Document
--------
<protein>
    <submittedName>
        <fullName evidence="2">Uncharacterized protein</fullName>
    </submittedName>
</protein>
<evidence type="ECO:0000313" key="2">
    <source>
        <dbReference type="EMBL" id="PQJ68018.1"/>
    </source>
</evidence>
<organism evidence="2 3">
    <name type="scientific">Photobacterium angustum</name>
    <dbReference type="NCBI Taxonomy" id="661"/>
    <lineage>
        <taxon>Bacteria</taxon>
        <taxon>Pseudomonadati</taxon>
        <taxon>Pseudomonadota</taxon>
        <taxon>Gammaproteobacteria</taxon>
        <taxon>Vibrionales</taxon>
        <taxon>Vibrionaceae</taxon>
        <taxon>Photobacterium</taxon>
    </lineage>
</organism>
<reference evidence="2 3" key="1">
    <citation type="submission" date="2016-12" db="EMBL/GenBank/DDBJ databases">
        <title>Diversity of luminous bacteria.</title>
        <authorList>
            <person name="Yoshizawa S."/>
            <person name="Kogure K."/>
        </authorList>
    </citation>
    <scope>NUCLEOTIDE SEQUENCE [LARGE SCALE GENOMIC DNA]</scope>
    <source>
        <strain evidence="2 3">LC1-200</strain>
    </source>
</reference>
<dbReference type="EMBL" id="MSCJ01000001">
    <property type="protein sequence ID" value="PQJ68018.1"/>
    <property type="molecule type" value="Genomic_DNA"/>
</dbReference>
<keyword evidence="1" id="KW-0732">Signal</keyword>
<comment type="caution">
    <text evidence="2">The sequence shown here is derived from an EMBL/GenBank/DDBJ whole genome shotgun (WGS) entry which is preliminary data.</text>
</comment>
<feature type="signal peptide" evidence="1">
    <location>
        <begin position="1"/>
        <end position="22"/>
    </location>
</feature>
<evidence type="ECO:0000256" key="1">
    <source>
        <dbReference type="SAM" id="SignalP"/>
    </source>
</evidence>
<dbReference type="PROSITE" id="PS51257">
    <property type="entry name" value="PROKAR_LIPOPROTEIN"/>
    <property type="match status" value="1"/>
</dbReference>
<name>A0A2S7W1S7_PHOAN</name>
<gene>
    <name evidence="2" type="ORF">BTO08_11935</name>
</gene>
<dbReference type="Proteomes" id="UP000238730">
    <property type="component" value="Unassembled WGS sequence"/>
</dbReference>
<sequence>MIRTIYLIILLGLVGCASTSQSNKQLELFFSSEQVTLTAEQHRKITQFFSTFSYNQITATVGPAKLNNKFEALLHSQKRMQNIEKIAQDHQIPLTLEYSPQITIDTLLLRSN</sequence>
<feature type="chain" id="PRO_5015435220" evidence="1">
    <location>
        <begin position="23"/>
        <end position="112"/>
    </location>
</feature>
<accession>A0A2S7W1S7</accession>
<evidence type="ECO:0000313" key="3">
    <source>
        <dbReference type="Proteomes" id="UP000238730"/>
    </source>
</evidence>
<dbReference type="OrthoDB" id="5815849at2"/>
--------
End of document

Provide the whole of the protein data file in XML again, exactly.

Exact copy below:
<protein>
    <submittedName>
        <fullName evidence="2">Uncharacterized protein</fullName>
    </submittedName>
</protein>
<evidence type="ECO:0000313" key="2">
    <source>
        <dbReference type="EMBL" id="PQJ68018.1"/>
    </source>
</evidence>
<organism evidence="2 3">
    <name type="scientific">Photobacterium angustum</name>
    <dbReference type="NCBI Taxonomy" id="661"/>
    <lineage>
        <taxon>Bacteria</taxon>
        <taxon>Pseudomonadati</taxon>
        <taxon>Pseudomonadota</taxon>
        <taxon>Gammaproteobacteria</taxon>
        <taxon>Vibrionales</taxon>
        <taxon>Vibrionaceae</taxon>
        <taxon>Photobacterium</taxon>
    </lineage>
</organism>
<reference evidence="2 3" key="1">
    <citation type="submission" date="2016-12" db="EMBL/GenBank/DDBJ databases">
        <title>Diversity of luminous bacteria.</title>
        <authorList>
            <person name="Yoshizawa S."/>
            <person name="Kogure K."/>
        </authorList>
    </citation>
    <scope>NUCLEOTIDE SEQUENCE [LARGE SCALE GENOMIC DNA]</scope>
    <source>
        <strain evidence="2 3">LC1-200</strain>
    </source>
</reference>
<dbReference type="EMBL" id="MSCJ01000001">
    <property type="protein sequence ID" value="PQJ68018.1"/>
    <property type="molecule type" value="Genomic_DNA"/>
</dbReference>
<keyword evidence="1" id="KW-0732">Signal</keyword>
<comment type="caution">
    <text evidence="2">The sequence shown here is derived from an EMBL/GenBank/DDBJ whole genome shotgun (WGS) entry which is preliminary data.</text>
</comment>
<feature type="signal peptide" evidence="1">
    <location>
        <begin position="1"/>
        <end position="22"/>
    </location>
</feature>
<evidence type="ECO:0000256" key="1">
    <source>
        <dbReference type="SAM" id="SignalP"/>
    </source>
</evidence>
<dbReference type="PROSITE" id="PS51257">
    <property type="entry name" value="PROKAR_LIPOPROTEIN"/>
    <property type="match status" value="1"/>
</dbReference>
<name>A0A2S7W1S7_PHOAN</name>
<gene>
    <name evidence="2" type="ORF">BTO08_11935</name>
</gene>
<dbReference type="Proteomes" id="UP000238730">
    <property type="component" value="Unassembled WGS sequence"/>
</dbReference>
<sequence>MIRTIYLIILLGLVGCASTSQSNKQLELFFSSEQVTLTAEQHRKITQFFSTFSYNQITATVGPAKLNNKFEALLHSQKRMQNIEKIAQDHQIPLTLEYSPQITIDTLLLRSN</sequence>
<feature type="chain" id="PRO_5015435220" evidence="1">
    <location>
        <begin position="23"/>
        <end position="112"/>
    </location>
</feature>
<accession>A0A2S7W1S7</accession>
<evidence type="ECO:0000313" key="3">
    <source>
        <dbReference type="Proteomes" id="UP000238730"/>
    </source>
</evidence>
<dbReference type="OrthoDB" id="5815849at2"/>